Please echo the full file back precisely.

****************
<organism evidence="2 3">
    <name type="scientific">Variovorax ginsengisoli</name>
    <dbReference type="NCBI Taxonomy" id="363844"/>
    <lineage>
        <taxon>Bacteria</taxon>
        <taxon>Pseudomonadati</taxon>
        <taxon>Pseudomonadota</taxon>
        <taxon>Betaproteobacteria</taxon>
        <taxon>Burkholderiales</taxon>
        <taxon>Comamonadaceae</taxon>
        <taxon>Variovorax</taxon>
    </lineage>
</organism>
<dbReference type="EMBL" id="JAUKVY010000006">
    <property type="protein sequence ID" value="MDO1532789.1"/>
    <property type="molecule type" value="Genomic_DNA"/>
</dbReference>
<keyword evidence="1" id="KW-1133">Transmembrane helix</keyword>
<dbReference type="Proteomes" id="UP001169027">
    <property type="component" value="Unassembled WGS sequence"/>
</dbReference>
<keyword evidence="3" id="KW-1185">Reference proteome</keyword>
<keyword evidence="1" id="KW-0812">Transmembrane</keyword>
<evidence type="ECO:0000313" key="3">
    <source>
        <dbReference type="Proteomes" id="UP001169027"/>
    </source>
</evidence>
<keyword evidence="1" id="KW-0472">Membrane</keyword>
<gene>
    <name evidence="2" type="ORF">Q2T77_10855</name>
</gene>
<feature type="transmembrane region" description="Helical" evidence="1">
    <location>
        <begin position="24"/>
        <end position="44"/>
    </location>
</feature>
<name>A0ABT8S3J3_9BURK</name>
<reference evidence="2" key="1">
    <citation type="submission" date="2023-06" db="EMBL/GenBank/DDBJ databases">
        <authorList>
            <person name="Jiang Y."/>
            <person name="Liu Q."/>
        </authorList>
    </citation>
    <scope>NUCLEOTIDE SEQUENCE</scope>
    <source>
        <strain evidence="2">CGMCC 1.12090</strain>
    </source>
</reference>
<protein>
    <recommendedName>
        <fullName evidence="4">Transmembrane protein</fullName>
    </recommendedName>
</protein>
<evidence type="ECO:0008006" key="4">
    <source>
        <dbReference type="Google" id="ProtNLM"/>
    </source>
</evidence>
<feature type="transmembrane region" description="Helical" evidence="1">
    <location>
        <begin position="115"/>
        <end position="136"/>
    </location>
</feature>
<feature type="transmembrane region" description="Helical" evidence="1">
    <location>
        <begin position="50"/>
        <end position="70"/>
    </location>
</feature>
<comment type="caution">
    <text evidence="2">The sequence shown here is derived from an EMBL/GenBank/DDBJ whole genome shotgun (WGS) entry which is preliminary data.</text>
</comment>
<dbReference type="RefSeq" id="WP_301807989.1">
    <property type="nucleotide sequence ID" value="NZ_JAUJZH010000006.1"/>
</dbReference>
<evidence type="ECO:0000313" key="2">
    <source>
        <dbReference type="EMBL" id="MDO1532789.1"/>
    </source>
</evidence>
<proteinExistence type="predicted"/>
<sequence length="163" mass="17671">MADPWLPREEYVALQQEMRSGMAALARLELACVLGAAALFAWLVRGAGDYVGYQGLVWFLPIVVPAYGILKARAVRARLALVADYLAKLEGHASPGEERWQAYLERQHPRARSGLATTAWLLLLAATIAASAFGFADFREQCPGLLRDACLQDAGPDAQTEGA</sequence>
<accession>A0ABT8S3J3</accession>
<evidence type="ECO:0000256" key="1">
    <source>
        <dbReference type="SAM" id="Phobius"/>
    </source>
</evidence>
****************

<organism evidence="2 3">
    <name type="scientific">Variovorax ginsengisoli</name>
    <dbReference type="NCBI Taxonomy" id="363844"/>
    <lineage>
        <taxon>Bacteria</taxon>
        <taxon>Pseudomonadati</taxon>
        <taxon>Pseudomonadota</taxon>
        <taxon>Betaproteobacteria</taxon>
        <taxon>Burkholderiales</taxon>
        <taxon>Comamonadaceae</taxon>
        <taxon>Variovorax</taxon>
    </lineage>
</organism>
<dbReference type="EMBL" id="JAUKVY010000006">
    <property type="protein sequence ID" value="MDO1532789.1"/>
    <property type="molecule type" value="Genomic_DNA"/>
</dbReference>
<keyword evidence="1" id="KW-1133">Transmembrane helix</keyword>
<dbReference type="Proteomes" id="UP001169027">
    <property type="component" value="Unassembled WGS sequence"/>
</dbReference>
<keyword evidence="3" id="KW-1185">Reference proteome</keyword>
<keyword evidence="1" id="KW-0812">Transmembrane</keyword>
<evidence type="ECO:0000313" key="3">
    <source>
        <dbReference type="Proteomes" id="UP001169027"/>
    </source>
</evidence>
<keyword evidence="1" id="KW-0472">Membrane</keyword>
<gene>
    <name evidence="2" type="ORF">Q2T77_10855</name>
</gene>
<feature type="transmembrane region" description="Helical" evidence="1">
    <location>
        <begin position="24"/>
        <end position="44"/>
    </location>
</feature>
<name>A0ABT8S3J3_9BURK</name>
<reference evidence="2" key="1">
    <citation type="submission" date="2023-06" db="EMBL/GenBank/DDBJ databases">
        <authorList>
            <person name="Jiang Y."/>
            <person name="Liu Q."/>
        </authorList>
    </citation>
    <scope>NUCLEOTIDE SEQUENCE</scope>
    <source>
        <strain evidence="2">CGMCC 1.12090</strain>
    </source>
</reference>
<protein>
    <recommendedName>
        <fullName evidence="4">Transmembrane protein</fullName>
    </recommendedName>
</protein>
<evidence type="ECO:0008006" key="4">
    <source>
        <dbReference type="Google" id="ProtNLM"/>
    </source>
</evidence>
<feature type="transmembrane region" description="Helical" evidence="1">
    <location>
        <begin position="115"/>
        <end position="136"/>
    </location>
</feature>
<feature type="transmembrane region" description="Helical" evidence="1">
    <location>
        <begin position="50"/>
        <end position="70"/>
    </location>
</feature>
<comment type="caution">
    <text evidence="2">The sequence shown here is derived from an EMBL/GenBank/DDBJ whole genome shotgun (WGS) entry which is preliminary data.</text>
</comment>
<dbReference type="RefSeq" id="WP_301807989.1">
    <property type="nucleotide sequence ID" value="NZ_JAUJZH010000006.1"/>
</dbReference>
<evidence type="ECO:0000313" key="2">
    <source>
        <dbReference type="EMBL" id="MDO1532789.1"/>
    </source>
</evidence>
<proteinExistence type="predicted"/>
<sequence length="163" mass="17671">MADPWLPREEYVALQQEMRSGMAALARLELACVLGAAALFAWLVRGAGDYVGYQGLVWFLPIVVPAYGILKARAVRARLALVADYLAKLEGHASPGEERWQAYLERQHPRARSGLATTAWLLLLAATIAASAFGFADFREQCPGLLRDACLQDAGPDAQTEGA</sequence>
<accession>A0ABT8S3J3</accession>
<evidence type="ECO:0000256" key="1">
    <source>
        <dbReference type="SAM" id="Phobius"/>
    </source>
</evidence>